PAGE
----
How early is too early and how late is too late when going to and from stands? WOW, that’s a great question that really can’t be answered with a one part answer due to so many factors. To get the right answer you would have to look at the time of year, deer movement, weather conditions, etc. 

As a rule of thumb for me, I like to get to the stand at least 30 minutes before daylight for an early morning sit. One hour is even better. For an afternoon sit, I like to get there two hours before prime time movement for that time of the year, at a minimum.   However, as I said above there are so many factors in answering this question that I would never say there is an absolute answer to it.”

Wade Middleton, Host of Americana Outdoors®

Well, I’ll start by prefacing my answer that I am not a fan of all-day sits…that considered, in the AM, can’t get in too early (in most cases).  Always good to be settled/quiet for a period of time before the woods officially comes to life for the day.  As far as leaving in the AM, if there is action, stay put.  If nothing is moving, at all or for an extended period of time, and you don’t have pics to show a pattern of late-morning wanderers, get out.  Head back to camp and solidify the plan for the afternoon/evening.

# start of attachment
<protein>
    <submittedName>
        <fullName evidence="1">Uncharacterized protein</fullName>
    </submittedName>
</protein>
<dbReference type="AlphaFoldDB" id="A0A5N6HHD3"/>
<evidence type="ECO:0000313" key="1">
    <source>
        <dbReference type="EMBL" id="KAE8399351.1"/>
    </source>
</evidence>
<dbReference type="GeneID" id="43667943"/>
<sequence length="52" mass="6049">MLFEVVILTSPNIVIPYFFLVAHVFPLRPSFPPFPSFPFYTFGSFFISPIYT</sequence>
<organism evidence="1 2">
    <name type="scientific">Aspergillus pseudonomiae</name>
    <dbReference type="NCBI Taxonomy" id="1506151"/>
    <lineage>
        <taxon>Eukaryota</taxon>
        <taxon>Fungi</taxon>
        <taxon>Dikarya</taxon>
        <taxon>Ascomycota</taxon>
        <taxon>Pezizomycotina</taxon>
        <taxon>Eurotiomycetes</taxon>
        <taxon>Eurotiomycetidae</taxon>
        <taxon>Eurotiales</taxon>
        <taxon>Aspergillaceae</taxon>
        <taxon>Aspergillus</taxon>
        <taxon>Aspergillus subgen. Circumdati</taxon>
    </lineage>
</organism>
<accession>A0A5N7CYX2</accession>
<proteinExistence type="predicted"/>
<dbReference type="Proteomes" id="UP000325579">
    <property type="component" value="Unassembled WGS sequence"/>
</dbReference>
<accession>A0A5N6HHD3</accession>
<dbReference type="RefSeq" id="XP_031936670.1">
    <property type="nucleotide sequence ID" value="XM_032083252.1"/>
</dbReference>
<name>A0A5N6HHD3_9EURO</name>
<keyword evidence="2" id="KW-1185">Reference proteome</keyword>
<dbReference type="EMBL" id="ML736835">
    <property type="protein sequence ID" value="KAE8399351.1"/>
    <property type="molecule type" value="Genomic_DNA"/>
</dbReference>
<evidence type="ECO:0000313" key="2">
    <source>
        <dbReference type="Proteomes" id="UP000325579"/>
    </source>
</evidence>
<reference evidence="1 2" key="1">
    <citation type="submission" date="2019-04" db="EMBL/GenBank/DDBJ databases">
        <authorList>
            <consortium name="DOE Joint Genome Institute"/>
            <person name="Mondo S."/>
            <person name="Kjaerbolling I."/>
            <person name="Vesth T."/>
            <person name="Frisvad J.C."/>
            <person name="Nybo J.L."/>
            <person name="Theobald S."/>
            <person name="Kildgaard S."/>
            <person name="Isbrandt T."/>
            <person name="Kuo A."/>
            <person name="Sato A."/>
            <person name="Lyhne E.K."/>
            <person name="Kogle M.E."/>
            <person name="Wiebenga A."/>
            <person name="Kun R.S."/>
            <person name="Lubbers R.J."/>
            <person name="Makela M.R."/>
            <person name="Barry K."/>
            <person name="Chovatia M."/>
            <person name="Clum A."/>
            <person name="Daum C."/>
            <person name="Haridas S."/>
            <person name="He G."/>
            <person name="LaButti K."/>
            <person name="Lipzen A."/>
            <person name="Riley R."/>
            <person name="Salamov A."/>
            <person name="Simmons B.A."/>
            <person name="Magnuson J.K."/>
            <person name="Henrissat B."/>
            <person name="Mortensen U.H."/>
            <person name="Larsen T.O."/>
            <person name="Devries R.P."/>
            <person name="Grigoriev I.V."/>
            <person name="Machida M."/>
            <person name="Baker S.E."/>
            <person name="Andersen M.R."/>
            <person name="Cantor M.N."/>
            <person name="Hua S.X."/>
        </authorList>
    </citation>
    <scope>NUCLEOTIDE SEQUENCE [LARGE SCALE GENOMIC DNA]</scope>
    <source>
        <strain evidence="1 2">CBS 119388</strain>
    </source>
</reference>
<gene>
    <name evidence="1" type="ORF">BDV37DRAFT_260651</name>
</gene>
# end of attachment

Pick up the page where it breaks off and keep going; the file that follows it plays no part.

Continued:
For the PM, same as the AM…too early is a good default.  No harm in saving the sore backside if you don’t have a comfortable set-up.  Sneaking in just before a forecasted “prime time” is too risky.  I’m lazy but not that lazy!  As far as getting out, dark is the default.  Even with no movement I would vote for staying as long as you can, with a couple of exceptions – you can more easily bail without mucking up the area for future hunts or if Angel is making venison salisbury steak that night.”

Steve Nessl, Yamaha ATV and Side-by-Side Marketing Manager & Avid Hunter

I’ve always wanted to get in my stands really early in the morning. I prefer about 30 minutes before it actually starts breaking. That may seem early, but bumping one by being a little late is just not worth it to me. Then when the hunt is over, I gauge when to leave by what is around as it is getting dark. I don’t want other deer to see me getting out of the blind during daylight. Usually when it gets black dark, I’ll sneak out.”

Clark Wendlandt, Host of Fishing & Hunting Texas™, Cabela’s Pro Staff

As you can see, everyone has their own preference. However, the general consensus for morning hunts, plan on being squared away at least 30 minutes to an hour before daylight. Regarding afternoon hunts, confirm what the deer are doing that time of year. If you have Stealth Cams setup, check the times of when the photos are taken and gauge from there.

We hope this insight will help you get settled in the stand and ready for when that shooter comes in. Happy hunting!